Health boards in Scotland are to be given a share of £1.7 million to deliver new standards for weight management services for children and young people. 

The Scottish government funding is part of a plan to halve the number of overweight under-18s by 2030 and reduce diet-related health inequalities.

It is a reaction to growing inequality in the levels of obesity between children in the wealthiest and poorest areas of Scotland.

The investment comes after NHS Health Scotland published standards for weight management services for under 18 year olds, to ensure quality and equal access to provision across the country.

Public Health Minister Joe FitzPatrick said: “We want children and families to have access to the appropriate support to achieve as healthy a weight as possible, no matter where they live.

“We are committed to supporting local partners across health and local government to develop ambitious and effective plans to prevent and reduce childhood obesity. Weight management services will be a vital component of effective action.”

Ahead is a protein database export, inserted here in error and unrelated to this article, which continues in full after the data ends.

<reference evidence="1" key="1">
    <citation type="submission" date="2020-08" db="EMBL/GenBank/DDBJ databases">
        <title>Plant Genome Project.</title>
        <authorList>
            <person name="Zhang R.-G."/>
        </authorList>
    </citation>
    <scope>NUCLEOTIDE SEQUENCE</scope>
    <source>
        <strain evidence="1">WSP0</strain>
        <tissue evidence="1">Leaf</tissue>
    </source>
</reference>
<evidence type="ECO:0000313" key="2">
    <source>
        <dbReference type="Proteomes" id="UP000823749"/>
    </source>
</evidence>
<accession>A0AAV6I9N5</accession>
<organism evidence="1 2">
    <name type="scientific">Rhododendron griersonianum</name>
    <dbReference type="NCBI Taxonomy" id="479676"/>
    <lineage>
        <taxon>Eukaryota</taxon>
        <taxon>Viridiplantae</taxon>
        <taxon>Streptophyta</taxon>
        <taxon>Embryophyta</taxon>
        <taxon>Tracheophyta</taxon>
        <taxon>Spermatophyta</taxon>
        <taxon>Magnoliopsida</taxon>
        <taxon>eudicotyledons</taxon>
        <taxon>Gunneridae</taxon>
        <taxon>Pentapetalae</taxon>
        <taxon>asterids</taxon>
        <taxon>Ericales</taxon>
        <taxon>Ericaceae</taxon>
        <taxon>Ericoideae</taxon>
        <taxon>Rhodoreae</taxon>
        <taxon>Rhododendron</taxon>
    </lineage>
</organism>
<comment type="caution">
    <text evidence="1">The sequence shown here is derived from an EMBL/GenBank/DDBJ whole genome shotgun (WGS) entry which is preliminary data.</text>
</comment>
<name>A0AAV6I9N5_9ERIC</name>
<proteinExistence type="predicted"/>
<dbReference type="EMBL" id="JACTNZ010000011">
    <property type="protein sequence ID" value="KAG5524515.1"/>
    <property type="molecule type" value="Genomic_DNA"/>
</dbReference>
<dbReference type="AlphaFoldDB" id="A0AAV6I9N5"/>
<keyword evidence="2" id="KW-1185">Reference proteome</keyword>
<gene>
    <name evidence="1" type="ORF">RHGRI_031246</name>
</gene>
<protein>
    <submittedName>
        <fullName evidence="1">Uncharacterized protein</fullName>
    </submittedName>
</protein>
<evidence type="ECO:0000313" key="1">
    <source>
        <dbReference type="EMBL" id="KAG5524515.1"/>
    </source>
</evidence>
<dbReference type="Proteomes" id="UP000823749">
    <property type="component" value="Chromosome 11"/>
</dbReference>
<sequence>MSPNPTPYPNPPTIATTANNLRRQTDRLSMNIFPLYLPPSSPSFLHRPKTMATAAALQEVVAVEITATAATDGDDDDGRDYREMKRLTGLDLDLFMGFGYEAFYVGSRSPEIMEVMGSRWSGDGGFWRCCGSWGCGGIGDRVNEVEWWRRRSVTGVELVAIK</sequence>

Senior Health Improvement Officer at NHS Health Scotland Suzanne Connolly PhD said: “We all have a responsibility to work together to help people in Scotland to achieve and maintain a healthy weight.

“There is growing inequality in the prevalence of obesity between children in our wealthiest and poorest areas, and we have to address it.

“The standards published by NHS Health Scotland are designed to ensure that all children and young people in Scotland will receive the same high quality weight management support, informed by the best evidence available and good practice.”